WASHINGTON — When President Obama announced Thursday that he was nominating Penny Pritzker to head the Commerce Department, he praised her "extraordinary experience" in the real estate, finance and hospitality industries. What he didn't mention was her past as a banker.
That omission was no accident. Until Superior Bank's collapse in July 2001, Pritzker was actively involved in the management and oversight of the $2.1 billion-asset thrift — and regulators blamed her family for its failure.
In retrospect, Superior Bank's downfall should have been an alarm bell for regulators, Congress and the public that banks weren't equipped to deal with the risks of subprime lending. Many of the root causes of its collapse now sound familiar, including rapid growth in subprime assets combined with liberal underwriting, deficient management systems, unreliable loan-loss provisions and a "nonresponsive management to supervisory concerns," according to a Treasury Inspector General report in 2002.
Pritzker was at least partially responsible for several of those problems. Her family owned a substantial part of the Hinsdale, Ill., thrift and she took an active role in its management.
Her involvement with the thrift began in December 1988, when the Pritzker family, along with New York real estate developer Alvin Dworman, purchased the troubled Lyons Savings Bank, with Penny Pritzker serving as chairman starting in 1991.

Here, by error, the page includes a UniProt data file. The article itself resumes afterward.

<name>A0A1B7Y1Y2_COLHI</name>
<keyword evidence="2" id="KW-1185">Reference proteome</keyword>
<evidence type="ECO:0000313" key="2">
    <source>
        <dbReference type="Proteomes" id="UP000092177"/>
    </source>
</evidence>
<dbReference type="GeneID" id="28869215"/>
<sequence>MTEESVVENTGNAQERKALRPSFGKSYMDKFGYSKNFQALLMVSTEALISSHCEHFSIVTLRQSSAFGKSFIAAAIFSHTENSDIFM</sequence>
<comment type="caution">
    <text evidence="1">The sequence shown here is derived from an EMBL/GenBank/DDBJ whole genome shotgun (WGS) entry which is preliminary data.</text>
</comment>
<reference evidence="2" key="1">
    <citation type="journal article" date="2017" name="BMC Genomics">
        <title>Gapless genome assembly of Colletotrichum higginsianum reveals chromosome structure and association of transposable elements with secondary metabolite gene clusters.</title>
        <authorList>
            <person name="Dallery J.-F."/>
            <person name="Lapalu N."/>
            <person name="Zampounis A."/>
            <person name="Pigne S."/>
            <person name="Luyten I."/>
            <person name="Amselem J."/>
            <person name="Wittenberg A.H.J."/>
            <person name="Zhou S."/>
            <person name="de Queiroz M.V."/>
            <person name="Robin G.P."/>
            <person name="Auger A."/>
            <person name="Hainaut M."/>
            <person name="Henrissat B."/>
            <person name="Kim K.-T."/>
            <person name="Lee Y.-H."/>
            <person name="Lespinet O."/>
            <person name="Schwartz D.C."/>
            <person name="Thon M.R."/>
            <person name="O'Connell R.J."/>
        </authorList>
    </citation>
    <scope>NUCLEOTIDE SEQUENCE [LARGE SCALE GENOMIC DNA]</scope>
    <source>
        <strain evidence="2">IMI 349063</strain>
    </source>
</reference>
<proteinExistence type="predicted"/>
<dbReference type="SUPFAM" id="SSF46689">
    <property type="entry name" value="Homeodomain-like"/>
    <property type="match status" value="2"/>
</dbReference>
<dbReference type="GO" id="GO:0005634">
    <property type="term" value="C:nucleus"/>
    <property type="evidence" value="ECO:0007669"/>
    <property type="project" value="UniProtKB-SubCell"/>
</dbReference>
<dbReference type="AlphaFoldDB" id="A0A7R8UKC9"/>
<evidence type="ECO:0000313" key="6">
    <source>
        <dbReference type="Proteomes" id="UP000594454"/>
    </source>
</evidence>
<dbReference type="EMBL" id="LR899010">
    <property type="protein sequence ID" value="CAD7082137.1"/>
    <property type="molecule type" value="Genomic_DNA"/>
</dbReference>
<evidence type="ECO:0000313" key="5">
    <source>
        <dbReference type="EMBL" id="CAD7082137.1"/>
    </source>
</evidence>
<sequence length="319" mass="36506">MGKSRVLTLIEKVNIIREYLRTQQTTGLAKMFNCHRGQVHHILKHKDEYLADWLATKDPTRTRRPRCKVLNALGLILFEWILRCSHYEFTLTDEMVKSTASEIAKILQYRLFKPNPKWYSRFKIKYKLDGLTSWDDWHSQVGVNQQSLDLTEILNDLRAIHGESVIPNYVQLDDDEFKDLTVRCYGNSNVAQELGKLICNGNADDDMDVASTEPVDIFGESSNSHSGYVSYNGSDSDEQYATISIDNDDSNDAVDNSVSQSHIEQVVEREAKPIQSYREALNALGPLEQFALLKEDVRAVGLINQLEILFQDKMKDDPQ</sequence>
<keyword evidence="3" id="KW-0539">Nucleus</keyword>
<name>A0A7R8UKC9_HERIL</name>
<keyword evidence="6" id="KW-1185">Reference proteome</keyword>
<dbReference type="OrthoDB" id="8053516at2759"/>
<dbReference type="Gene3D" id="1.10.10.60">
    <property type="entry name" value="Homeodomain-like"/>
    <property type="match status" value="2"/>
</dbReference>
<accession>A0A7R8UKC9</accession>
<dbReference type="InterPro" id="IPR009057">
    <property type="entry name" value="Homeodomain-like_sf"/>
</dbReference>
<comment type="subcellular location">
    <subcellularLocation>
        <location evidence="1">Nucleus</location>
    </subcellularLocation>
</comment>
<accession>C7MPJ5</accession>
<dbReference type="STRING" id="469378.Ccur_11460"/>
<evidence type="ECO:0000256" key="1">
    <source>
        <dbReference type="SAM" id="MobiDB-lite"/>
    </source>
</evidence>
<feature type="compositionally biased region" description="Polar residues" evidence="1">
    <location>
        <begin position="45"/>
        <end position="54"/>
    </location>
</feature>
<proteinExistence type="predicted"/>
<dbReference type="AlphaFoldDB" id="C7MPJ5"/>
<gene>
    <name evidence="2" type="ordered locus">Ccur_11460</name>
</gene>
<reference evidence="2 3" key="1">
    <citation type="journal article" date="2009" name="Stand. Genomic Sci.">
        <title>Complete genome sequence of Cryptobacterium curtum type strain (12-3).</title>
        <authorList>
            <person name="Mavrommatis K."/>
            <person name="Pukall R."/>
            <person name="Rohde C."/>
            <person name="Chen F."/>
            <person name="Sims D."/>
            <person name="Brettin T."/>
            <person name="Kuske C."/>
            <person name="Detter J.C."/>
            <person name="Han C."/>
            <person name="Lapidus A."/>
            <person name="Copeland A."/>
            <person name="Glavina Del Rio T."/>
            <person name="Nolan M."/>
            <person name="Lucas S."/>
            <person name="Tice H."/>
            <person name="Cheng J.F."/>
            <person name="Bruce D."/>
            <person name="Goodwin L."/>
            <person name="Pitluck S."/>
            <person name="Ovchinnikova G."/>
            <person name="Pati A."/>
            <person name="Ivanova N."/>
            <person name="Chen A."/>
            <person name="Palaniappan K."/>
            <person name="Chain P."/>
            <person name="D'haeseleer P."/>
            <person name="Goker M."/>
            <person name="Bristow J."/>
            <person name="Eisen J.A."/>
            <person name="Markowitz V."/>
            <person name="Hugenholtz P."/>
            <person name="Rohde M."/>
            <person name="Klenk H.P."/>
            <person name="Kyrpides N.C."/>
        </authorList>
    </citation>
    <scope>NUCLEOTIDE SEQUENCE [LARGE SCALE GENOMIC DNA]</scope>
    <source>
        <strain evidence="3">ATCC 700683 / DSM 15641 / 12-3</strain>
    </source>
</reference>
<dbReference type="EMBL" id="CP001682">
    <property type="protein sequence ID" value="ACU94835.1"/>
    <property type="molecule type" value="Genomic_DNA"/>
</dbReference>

Under her leadership, Superior in 1993 "embarked on a business strategy marked by rapid and aggressive growth into subprime home mortgages and automobile loans," according to the inspector general's report. That strategy proved to be devastating.
Pritzker stepped down as chairman in 1994, but the thrift continued that business plan and she remained involved as a member of the holding company's board and the thrift's audit committee.
By 1999 the thrift's rapid growth in subprime assets had attracted the attention of regulators, with the Office of Thrift Supervision worried about possible inaccurate loss reserves and accounting for so-called subprime residuals, which are retained interests left over from the sale of high-risk loan pools. Regulators concluded after an exam in 2000 that the thrift was inaccurately calculating the fair market value of those assets, sparking a battle with its executives.